Using PowerShell to Delete Files Not Written to in X Days

If you have ever had any type of program or application that keeps logs or fouls up the temp directory in your system you know the frustration that comes from wasted disk space with old, unused files. Luckily, you can create a very basic PowerShell script to check a given folder and delete files that are older than a set number of days.

Let’s start with a basic script for this. We will have two variables: FilePath and FileDays. The file path is used for specifying what folder we want PowerShell to search against. If a file’s last write timestamp is less than the file days variable the script will delete said file from the directory. For the sake of simplicity, this script does not check dates on subdirectories nor does it attempt to delete subdirectories. The PowerShell script is just interested in files directly in the FilePath.

So enough talk, here is the script:

# Path to purge old files from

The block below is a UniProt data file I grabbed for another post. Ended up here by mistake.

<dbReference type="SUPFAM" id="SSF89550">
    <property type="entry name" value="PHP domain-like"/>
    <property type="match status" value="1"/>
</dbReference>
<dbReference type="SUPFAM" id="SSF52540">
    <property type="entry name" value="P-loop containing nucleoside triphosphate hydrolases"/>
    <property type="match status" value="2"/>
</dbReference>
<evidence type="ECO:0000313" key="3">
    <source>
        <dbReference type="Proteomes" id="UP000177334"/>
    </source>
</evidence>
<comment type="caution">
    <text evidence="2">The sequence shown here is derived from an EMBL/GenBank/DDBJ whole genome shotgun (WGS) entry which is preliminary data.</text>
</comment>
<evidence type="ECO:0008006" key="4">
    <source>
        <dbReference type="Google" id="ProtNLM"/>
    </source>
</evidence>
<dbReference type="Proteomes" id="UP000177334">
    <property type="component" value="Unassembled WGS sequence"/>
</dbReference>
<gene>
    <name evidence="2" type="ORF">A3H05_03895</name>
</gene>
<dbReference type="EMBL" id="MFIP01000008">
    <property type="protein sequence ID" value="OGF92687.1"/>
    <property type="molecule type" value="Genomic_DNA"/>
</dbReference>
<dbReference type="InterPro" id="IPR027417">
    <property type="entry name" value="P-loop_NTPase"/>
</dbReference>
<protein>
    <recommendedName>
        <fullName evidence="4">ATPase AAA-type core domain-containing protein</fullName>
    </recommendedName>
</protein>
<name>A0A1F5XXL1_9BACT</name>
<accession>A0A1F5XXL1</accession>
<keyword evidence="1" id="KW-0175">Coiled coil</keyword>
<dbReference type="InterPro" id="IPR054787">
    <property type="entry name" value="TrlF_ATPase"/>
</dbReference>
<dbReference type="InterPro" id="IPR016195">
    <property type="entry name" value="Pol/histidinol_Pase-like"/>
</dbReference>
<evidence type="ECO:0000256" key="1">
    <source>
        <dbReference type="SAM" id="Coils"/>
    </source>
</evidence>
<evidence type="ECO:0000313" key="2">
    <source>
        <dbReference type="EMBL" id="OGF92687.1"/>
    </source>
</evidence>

$FilePath = "C:\temp\"

# Define the minimum number of days since last write time
# for a file to be purged. Set this to a negative number, since
# it is in the past.
$FileDays = "-30"

foreach($File in Get-ChildItem $FilePath | Where {!($_.PsIsContainer)})
    if($File.LastWriteTime -lt (Get-Date).AddDays($FileDays))
        del $File.FullName

Like I said, really simple. You could schedule this to run as a task, or you could even re-write this script to act as a function within another PowerShell script. This script is well suited for purging files from a log folder, say C:\dev\logs if the log files are created containing the current date in the file name (something-Year-Month-Day.log). This way, you will only have a month of log files at any given time. Once this script is set up, it is pretty much a “set it and forget it”.

Written on September 2, 2011